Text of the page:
Monday, February 13, 2023

There is no quantum world

Jeffrey Bub reviews some recent popular books on quantum mechanics.
John Bell’s status in our field has the same [like Isaac Newton, James Watson, and Linus Pauling] mythic quality. Before him there was nothing, only the philosophical disputes between famous old men. He showed that the field contained physics, experimental physics, and nothing has been the same since.
Some do say this, but it is crazy. All Bell did was to show that the predictions of quantum mechanics differ from a classical theory of local hidden variables. As what everyone believed anyway.
In several places Becker invokes the quote, ‘there is no quantum world,’ commonly attributed to Bohr (Becker, p. 14):
What does quantum physics tell us about the world? According to the Copenhagen interpretation this question has a very simple answer: quan- tum mechanics tells us nothing whatsoever about the world. . . . According to Bohr, there isn’t a story about the quantum world because ‘there is no quantum world. There is only an abstract quantum physical description.’
The ‘no quantum world’ comment is actually a quote from Bohr’s assistant Aage Petersen,17 who recounts Bohr saying this sort of thing. Bohr probably did make provocative statements along these lines in discussion, but he certainly did not mean that there is simply nothing there, as Becker seems to suggest.

What could Bohr have meant? Here’s my take on it. Quantum mechanics replaces the commutative algebra of physical quantities of a classical system with a noncommutative algebra of ‘observables.’ This is an extraordinary move, quite unprecedented in the history of physics, and arguably requires us to re-think what counts as an acceptable explanation in physics.

Aage Petersen, ‘The Philosophy of Niels Bohr,’ Bulletin of the Atomic Scientists 19, 8–14 (1963). The quote is on p. 12: ‘When asked whether the algorithm of quantum mechanics could be considered as some- how mirroring an underlying quantum world, Bohr would answer, “There is no quantum world. There is only an abstract quantum physical description. It is wrong to think that the task of physics is to find out how nature is. Physics concerns what we can say about nature.”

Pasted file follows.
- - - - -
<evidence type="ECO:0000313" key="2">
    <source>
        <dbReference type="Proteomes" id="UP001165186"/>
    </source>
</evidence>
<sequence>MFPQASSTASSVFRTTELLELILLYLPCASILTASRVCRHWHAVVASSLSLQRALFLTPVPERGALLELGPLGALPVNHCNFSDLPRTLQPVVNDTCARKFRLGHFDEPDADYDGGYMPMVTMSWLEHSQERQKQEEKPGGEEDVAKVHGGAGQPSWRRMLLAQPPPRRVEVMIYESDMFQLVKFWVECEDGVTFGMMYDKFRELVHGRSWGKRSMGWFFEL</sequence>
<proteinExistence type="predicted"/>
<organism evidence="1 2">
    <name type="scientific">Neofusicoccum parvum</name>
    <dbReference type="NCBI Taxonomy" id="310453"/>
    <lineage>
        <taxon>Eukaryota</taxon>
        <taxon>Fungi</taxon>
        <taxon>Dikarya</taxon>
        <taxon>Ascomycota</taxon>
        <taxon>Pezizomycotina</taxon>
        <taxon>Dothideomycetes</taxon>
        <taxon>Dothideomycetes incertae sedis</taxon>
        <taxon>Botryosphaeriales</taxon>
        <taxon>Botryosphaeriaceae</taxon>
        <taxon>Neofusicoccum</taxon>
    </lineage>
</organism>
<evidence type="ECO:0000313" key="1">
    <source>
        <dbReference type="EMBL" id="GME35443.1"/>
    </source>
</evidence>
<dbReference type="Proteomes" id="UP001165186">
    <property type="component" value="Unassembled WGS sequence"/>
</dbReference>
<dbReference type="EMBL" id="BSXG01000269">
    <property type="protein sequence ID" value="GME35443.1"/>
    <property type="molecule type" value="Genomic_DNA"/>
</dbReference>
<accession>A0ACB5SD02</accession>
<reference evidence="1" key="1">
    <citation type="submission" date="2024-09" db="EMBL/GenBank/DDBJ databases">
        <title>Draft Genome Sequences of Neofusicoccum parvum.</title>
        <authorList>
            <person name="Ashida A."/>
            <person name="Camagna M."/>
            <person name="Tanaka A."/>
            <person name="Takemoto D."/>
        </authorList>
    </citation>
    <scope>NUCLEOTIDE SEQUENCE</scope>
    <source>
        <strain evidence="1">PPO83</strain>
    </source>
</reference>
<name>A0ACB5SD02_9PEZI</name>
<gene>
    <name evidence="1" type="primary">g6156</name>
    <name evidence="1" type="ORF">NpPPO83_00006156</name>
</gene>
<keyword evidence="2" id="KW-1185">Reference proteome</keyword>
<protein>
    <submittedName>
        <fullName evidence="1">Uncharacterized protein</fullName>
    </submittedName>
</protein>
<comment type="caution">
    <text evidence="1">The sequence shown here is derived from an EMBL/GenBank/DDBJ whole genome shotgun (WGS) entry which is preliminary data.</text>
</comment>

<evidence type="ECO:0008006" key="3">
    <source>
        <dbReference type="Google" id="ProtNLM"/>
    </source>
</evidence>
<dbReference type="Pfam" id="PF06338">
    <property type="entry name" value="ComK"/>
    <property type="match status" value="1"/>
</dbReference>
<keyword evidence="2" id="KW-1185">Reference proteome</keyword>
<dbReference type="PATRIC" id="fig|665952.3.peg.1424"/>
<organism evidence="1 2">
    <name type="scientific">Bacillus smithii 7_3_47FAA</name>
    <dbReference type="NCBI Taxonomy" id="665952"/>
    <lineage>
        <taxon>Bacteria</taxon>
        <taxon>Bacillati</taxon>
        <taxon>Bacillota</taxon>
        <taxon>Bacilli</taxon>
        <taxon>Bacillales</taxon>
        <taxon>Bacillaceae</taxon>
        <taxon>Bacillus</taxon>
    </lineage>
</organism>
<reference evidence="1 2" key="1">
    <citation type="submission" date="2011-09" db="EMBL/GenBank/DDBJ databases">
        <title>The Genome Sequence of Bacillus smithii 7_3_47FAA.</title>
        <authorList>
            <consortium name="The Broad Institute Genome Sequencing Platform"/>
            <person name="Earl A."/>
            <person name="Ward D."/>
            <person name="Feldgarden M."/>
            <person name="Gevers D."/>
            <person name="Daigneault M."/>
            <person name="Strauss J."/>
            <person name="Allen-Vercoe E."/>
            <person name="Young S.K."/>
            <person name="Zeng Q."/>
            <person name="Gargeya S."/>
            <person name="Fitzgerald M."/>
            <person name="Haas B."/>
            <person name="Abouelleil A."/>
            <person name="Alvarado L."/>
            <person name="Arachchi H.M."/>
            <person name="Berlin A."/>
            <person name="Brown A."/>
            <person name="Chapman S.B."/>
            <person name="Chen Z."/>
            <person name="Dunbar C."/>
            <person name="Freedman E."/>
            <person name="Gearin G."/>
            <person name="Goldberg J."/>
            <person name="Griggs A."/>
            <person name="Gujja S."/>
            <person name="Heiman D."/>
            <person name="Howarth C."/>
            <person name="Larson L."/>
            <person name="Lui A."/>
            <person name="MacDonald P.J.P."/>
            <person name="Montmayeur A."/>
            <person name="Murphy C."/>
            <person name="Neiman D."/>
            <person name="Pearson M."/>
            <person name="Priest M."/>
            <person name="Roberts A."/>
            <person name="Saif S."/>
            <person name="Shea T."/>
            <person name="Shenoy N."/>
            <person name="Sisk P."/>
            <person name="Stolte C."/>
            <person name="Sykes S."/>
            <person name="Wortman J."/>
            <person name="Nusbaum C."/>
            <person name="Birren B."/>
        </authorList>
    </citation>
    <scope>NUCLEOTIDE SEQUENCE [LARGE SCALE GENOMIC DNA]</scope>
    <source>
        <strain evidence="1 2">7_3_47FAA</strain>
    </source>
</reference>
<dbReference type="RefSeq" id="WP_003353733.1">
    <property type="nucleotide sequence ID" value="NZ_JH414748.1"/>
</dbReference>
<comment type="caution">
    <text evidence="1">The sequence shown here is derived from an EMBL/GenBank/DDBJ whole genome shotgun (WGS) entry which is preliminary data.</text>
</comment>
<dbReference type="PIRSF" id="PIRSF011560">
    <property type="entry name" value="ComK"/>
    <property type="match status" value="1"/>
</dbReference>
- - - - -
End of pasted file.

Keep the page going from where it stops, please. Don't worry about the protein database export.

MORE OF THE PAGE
Maybe Bohr meant that quantum mechanics is not a big disguise for a theory of hidden variables, as those pushing "realism" often suggest.
As Bell points out,20 Bohm’s theory involves action at a distance at the level of the hidden variables: ‘an explicit causal mechanism exists whereby the disposition of one piece of apparatus affects the results obtained with a distant piece,’ so that ‘the Einstein-Podolsky-Rosen paradox is resolved in the way which Einstein would have liked least.’ The problem of making sense of probability in an Everettian universe, where everything that can happen does happen in some world, is still a contentious issue.
Yes, these are fatal flaws to the Bohm and Everett theories.
the question of completeness dominated the debates between Bohr and Einstein. What Einstein had in mind was that something was left out of the quantum theory, which, if added to the theory, would restore the sort of ‘Anschaulichkeit’ characteristic of classical theories. ...

The question of ‘Anschaulichkeit’ morphed into a debate about the possibility of a realist interpretation of quantum mechanics, with the dissidents accusing the Copen- hagenists of the sin of positivism or instrumentalism, which by the 1960s had lost much of its appeal among philosophers.

As the review explains, when Einstein said completeness, he really meant commutativity, not determinism.

Yes, philosophers abandoned positivism for silly reasons, but why did physicists? Quantum mechanics is best understood as a positivist theory. So is relativity and other Physics theories. Quantum mechanics was explicitly positivist, before Bohm, Einstein, Everett, Bell, and others ruined it.

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